Stuck in Southern Midsummer Ice: Second Icebreaker Turns Back
(CNSNews.com) – For the second time in two days, an icebreaker inching its way towards an expedition ship trapped in Antarctic ice – in the southern hemisphere midsummer – was forced to suspend its rescue mission on Monday.
The Aurora Australis, an Australian icebreaker, turned back towards open water, due to “adverse weather conditions” including snow showers and winds of up to 30 knots, the Australian Marine Safety Authority (AMSA) reported. The conditions and poor visibility made it difficult and unsafe to proceed.
It said that before turning back the icebreaker had got to within 10 nautical miles of the Akademik Shokalskiy, a Russian-flagged vessel that has been trapped in sea ice in the Commonwealth Bay region of the eastern Antarctic since Christmas Day.
The Aurora had then moved back to about 18 miles east of the Russian vessel.
“Further attempts may be made by the vessel in due course to undertake the rescue once weather conditions improve,” added AMSA, whose rescue coordination center is the responsible search and rescue authority for the area.
Aboard the Akademik Shokalskiy are 74 crew and passengers, including scientists, students and journalists. The Australasian Antarctic Expedition (AAE) is retracing the original AAE of 1911-1914, led by the explorer Douglas Mawson, who barely made it back alive.
On Saturday, AMSA announced that a Chinese icebreaker, the Xue Long (Snow Dragon) had turned back, just six nautical miles away from Akademik Shokalskiy, unable to get any closer to its stranded target.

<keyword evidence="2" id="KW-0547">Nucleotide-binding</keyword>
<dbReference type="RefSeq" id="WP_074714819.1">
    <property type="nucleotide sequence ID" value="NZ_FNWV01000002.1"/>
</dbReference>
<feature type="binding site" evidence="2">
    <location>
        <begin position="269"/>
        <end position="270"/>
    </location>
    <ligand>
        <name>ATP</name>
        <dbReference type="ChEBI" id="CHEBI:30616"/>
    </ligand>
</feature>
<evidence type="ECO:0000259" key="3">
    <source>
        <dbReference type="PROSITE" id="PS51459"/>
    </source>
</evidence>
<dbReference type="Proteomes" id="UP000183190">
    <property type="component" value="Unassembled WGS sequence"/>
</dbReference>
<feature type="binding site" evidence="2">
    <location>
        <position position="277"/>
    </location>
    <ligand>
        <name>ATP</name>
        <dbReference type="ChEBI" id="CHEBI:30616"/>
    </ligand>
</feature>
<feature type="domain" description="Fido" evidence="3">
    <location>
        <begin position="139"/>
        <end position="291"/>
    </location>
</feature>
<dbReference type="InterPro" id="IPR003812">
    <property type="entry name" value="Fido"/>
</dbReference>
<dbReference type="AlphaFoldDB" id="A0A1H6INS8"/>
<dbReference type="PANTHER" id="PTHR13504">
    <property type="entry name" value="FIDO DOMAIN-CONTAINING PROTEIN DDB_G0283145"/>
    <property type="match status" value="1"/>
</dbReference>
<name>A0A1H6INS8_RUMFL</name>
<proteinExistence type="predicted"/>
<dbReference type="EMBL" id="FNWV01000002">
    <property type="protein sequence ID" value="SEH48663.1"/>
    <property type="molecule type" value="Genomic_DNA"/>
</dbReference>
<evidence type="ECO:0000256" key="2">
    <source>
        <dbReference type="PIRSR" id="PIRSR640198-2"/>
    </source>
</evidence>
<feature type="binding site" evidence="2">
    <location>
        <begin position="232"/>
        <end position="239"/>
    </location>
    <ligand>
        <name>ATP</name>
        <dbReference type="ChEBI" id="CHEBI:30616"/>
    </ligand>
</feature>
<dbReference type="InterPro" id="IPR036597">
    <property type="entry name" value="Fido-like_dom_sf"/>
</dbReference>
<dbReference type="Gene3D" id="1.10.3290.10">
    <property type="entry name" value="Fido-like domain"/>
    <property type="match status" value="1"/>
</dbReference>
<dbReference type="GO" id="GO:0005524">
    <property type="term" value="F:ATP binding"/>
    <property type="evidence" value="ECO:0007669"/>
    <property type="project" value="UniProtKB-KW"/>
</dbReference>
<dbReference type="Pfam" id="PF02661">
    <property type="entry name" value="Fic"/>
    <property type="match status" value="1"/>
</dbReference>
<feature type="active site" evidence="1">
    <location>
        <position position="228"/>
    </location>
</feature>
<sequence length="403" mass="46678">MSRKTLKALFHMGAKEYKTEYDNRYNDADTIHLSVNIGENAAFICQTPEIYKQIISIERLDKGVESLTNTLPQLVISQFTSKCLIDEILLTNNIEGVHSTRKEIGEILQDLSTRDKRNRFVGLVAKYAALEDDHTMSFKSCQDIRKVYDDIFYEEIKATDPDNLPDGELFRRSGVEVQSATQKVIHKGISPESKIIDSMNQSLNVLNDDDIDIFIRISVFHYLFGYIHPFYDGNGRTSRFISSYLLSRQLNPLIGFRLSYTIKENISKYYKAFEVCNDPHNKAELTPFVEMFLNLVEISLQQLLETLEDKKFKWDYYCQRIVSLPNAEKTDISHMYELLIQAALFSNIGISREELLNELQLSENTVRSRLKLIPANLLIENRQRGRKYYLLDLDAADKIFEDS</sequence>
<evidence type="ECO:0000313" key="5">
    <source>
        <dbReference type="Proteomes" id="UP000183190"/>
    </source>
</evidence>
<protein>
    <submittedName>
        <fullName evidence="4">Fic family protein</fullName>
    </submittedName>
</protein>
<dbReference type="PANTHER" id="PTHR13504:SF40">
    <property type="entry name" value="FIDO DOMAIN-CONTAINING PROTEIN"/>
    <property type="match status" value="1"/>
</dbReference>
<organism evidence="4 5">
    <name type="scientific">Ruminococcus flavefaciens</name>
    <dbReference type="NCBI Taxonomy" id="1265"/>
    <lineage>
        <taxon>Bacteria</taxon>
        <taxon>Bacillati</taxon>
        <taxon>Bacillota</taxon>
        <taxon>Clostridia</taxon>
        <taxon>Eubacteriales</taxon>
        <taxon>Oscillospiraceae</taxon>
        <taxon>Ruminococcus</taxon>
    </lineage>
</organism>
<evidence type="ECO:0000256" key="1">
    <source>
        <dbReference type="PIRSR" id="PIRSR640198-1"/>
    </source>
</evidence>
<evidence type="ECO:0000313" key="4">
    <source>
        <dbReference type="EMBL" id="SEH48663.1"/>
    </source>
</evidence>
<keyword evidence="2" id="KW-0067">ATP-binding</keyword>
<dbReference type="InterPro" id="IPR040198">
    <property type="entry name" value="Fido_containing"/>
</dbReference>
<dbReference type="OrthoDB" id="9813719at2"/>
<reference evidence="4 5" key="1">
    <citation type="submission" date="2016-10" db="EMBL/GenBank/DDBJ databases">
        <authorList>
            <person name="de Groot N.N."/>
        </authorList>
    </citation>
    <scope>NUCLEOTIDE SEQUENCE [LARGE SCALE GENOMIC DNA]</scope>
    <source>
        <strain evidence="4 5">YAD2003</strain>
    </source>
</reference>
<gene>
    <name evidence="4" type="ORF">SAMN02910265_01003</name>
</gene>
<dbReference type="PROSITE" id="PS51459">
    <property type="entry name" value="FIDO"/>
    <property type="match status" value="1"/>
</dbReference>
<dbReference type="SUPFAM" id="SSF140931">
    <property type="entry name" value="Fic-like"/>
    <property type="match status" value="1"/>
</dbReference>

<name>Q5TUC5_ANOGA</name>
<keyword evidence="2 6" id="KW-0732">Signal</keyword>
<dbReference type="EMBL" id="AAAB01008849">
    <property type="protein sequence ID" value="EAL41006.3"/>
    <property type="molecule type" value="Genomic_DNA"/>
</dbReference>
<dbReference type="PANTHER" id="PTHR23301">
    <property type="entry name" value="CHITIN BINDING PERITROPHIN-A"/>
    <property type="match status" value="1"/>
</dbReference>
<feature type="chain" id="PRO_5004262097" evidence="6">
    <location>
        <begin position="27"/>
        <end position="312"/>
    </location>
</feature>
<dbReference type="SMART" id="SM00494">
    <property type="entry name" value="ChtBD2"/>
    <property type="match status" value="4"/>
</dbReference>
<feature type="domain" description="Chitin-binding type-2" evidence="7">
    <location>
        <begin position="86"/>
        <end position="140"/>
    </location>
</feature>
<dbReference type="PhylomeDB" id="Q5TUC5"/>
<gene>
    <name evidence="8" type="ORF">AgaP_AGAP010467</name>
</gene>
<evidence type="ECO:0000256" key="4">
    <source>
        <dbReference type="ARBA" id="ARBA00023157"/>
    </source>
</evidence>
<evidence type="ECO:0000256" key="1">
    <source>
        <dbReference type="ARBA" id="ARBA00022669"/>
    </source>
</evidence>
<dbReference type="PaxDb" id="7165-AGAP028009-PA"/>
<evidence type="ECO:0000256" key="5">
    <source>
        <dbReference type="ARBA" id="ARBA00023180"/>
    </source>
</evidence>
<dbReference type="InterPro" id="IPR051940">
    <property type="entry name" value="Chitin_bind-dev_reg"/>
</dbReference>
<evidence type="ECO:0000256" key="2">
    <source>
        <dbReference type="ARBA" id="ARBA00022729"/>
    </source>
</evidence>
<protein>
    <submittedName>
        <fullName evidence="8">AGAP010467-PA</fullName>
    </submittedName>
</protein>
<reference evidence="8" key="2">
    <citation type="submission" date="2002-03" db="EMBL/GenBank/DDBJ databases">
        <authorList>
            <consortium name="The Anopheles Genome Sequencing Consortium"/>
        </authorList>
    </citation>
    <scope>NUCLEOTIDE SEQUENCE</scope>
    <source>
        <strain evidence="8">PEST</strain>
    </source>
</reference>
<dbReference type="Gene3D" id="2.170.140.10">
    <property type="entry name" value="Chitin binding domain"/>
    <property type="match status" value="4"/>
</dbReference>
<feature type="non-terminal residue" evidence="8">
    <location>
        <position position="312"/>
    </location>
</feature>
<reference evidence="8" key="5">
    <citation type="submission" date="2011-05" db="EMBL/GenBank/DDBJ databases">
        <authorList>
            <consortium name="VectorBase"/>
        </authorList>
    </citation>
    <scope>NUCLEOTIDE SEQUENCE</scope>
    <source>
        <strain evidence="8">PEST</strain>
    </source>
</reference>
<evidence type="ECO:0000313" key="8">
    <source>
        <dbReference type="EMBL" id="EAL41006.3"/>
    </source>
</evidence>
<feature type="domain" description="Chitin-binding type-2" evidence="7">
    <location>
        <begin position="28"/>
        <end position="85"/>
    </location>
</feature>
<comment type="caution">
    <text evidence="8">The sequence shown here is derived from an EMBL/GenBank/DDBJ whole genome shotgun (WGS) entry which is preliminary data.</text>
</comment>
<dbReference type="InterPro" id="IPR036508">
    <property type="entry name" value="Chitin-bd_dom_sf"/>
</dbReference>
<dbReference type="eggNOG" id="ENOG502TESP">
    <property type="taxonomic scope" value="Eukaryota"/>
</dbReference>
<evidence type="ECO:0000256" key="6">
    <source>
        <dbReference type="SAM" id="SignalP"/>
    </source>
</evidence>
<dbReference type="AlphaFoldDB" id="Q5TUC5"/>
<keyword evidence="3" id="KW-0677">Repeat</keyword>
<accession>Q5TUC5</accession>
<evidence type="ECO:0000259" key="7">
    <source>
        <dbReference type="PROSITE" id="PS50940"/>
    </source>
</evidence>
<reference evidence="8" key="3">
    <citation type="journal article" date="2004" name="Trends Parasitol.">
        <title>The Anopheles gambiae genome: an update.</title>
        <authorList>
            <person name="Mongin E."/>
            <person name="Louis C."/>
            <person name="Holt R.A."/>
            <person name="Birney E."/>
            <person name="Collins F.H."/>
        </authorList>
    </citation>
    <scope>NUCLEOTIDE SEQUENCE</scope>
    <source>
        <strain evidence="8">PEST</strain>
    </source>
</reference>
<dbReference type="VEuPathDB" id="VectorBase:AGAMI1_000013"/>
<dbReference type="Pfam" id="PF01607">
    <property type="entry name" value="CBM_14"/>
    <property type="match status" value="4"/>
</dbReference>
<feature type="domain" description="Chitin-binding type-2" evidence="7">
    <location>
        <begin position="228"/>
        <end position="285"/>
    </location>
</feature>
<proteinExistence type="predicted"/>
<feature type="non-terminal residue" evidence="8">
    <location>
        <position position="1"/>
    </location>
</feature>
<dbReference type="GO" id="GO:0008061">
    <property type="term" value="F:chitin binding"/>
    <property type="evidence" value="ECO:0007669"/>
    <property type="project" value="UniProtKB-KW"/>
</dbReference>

The Chinese ship remains in the area, and a helicopter that it has onboard may be used to evacuate the passengers from the expedition ship – but only when the weather improves.
“At this time, it is also unsafe to attempt to launch the helicopter from the Chinese vessel,” AMSA said Monday. Meanwhile, it said, “the 74 people on board remain safe and well with supplies for several weeks.”
The AAE is led by Chris Turney. a climate scientist from the University of New South Wales in Australia. Exploring the impact of climate change on the vast continent and its seal and bird populations is a major element of the expedition.
The AAE’s blog says that the Australasian sector of the Antarctic is dominated by the largest of three ice sheets containing “enough freshwater to raise the world’s sea level by some 52 meters [or 170 feet].”
“Until recently it was thought this ice sheet was stable, sitting on the continental crust above today’s sea level,” it says. “However there is an increasing body of evidence, including by the AAE members, that have identified parts of the East Antarctic which are highly susceptible to melting and collapse from ocean warming.”
An Australian journalist onboard the Aurora Australis, Nicky Phillips, filed a report Monday for her newspaper, the Sydney Morning Herald, quoting the icebreaker’s captain as attributing the decision to turn away from the stranded ship to fog, strong winds, and difficulties in proceeding through the consolidated ice.
“The ice became too thick for us to penetrate,” said Captain Murray Doyle. “Some of the floes are up to two meters of ice with a meter of snow on top and very compact. There was just nowhere for us to go.”
Just weeks ago the Aurora Australis was itself held up by “thick pack-ice conditions” in the Southern Ocean. After delivering summer season personnel to Australia’s Davis Antarctic station about 2,250 nautical miles south-west of the Australian mainland, it was due to arrive back in on Nov. 16 but only made it back on Dec. 7, according to an AMSA report at the time.